Overall, India's move toward a cashless society has benefited technology companies there, especially those in the online payment business, according to the MIT Technology Review. Paytm, the most popular transactional application in country, has seen sign-up rates skyrocket to 14 times the normal volume.
Still, this doesn't mean India is prepared to do away with the rupee completely, as citizens still rely heavily on cash. Even Modi is reluctant to embrace cashlessness so quickly and will replace the 500 rupee notes he's taken out the economy with new more advanced models that are more difficult to counterfeit. Still, the prime minister does hope to lay the groundwork for an entirely cashless society, Reuters reported.
"I want to tell my small merchant brothers and sisters, this is the chance for you to enter the digital world," Modi summarized in a speech last month.
Swedes push for cashless society
Sweden is know for pushing the envelope when it comes to public policy. In recent months, the Nordic nation has solidified its reputation as an innovator, with citizens and government officials pushing for a cashless society, according to The New York Times. Swedes have, by and large, adopted a currency-free commercial landscape in which payment applications and other web-based alternatives play a central role.
Today, cash accounts for less than 2 percent of the country's economy. And, in 2016, 80 percent of all transactions took place over digital channels. This is the result of government reforms much like the ones Modi recently implemented in India, the New Yorker reported.
"With the recent developments in Asia and Europe, it seems America's transition to a cashless economy is almost inevitable."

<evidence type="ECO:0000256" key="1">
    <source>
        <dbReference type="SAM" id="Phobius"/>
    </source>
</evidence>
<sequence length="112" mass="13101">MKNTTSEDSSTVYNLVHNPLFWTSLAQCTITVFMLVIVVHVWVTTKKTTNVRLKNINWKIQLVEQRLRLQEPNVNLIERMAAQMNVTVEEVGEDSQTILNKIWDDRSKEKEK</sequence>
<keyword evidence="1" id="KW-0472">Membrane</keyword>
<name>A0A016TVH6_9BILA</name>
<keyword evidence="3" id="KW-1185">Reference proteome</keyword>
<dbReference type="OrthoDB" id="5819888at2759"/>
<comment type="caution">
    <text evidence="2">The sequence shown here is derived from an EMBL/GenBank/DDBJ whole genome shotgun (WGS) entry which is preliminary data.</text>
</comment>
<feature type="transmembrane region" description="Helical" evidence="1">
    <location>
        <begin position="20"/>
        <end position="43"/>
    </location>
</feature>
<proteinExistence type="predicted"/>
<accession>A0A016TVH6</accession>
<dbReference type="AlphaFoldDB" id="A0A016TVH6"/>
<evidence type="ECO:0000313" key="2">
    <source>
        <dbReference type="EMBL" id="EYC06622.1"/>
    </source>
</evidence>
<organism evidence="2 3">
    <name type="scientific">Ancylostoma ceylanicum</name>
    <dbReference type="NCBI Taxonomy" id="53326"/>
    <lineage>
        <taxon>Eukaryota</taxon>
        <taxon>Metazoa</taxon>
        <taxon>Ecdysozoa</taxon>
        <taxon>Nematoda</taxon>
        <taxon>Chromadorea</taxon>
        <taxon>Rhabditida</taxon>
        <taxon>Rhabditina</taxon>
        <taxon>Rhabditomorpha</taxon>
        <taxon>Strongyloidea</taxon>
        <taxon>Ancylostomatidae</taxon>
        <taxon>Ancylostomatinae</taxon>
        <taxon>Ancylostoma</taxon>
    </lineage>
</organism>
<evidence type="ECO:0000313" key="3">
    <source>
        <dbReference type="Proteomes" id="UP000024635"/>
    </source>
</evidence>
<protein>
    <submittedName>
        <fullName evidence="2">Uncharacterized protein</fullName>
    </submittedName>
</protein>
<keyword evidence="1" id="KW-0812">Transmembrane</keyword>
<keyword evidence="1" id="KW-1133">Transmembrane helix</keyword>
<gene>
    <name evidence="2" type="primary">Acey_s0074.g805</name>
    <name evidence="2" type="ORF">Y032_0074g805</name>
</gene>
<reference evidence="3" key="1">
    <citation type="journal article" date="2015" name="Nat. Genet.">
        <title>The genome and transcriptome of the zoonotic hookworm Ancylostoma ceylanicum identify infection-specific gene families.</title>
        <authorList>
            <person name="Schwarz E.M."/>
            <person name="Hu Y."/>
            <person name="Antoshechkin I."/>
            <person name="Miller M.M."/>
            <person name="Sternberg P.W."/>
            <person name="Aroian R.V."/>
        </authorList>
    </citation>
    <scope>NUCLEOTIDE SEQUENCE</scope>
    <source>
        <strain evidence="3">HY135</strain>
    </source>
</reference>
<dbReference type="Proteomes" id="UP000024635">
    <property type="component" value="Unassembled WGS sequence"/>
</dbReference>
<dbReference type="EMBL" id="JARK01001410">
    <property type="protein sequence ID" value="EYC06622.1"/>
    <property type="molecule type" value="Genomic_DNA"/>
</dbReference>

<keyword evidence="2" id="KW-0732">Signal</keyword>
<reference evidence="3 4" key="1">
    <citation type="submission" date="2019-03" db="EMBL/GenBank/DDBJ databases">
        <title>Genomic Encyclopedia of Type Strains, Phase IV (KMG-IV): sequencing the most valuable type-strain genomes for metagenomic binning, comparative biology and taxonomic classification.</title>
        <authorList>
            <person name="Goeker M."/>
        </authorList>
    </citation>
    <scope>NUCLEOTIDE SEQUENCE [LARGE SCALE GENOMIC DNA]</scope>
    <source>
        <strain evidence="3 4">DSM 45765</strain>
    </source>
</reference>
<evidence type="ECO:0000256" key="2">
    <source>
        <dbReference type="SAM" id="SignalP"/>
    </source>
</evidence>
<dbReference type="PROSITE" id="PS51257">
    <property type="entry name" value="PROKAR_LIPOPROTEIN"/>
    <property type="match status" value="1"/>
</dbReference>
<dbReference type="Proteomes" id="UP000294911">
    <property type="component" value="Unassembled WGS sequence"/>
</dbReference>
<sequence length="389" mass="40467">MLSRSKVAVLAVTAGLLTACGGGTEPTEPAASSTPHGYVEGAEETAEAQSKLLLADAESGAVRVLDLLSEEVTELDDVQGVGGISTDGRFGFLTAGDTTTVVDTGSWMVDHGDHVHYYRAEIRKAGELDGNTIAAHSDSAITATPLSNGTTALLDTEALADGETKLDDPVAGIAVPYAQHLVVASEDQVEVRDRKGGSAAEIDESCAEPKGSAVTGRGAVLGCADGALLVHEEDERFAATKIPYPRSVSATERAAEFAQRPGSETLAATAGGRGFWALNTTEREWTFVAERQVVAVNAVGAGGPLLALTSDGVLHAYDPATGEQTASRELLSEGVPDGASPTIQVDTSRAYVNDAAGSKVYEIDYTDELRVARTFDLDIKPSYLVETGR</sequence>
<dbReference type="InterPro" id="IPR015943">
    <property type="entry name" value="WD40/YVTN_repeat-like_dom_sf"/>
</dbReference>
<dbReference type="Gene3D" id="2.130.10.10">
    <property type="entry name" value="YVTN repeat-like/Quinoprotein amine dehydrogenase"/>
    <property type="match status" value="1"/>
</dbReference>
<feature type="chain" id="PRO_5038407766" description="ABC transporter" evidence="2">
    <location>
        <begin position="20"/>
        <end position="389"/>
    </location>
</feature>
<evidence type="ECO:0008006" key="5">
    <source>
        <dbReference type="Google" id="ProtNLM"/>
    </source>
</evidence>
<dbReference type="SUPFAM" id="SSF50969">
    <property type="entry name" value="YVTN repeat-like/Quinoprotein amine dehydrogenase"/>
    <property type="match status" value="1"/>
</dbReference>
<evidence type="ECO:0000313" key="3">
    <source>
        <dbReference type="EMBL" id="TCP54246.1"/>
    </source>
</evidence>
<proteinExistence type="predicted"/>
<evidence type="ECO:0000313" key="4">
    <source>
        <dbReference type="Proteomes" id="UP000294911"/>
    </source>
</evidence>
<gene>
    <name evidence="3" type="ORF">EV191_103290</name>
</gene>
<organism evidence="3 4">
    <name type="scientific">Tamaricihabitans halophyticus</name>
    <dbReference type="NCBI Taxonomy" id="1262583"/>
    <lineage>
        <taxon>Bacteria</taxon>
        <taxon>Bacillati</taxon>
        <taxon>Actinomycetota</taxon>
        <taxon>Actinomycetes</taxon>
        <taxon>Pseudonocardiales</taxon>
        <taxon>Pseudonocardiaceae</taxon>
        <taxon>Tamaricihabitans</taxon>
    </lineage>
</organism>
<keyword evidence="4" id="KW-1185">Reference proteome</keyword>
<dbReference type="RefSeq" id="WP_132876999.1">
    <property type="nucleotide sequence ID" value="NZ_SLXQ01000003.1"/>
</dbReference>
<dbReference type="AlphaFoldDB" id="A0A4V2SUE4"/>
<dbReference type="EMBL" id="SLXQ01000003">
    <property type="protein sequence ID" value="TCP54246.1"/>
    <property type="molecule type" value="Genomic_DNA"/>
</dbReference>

Three years ago, Sweden demonetized its largest paper note, which prompted citizens to discontinue use of the 500 krona, its second-largest bill. Soon, local businesses began banning cash payments. The transportation authority then ripped up the old ticketing machines in bus and train terminals and replaced them with state-of-the-art models that don't take paper notes. These changes have facilitated a near cashless society.
Not everyone in the country is excited about this shift, especially law enforcement officials, who fear spikes in fraud and identity theft. However, proponents of the cashless methodology say it encourages security, as digital payment methods make it easier to track criminal activity.
Sweden isn't the only European country moving in this direction. Belgium, Denmark and Norway are all on track to someday do away with physical currency.
Of course, here in the U.S., things are moving slower. More than a quarter of Americans still exclusively bank in person, according to data from the Federal Reserve Bank. Still, with the recent developments in Asia and Europe, it seems the transition to a cashless economy is almost inevitable.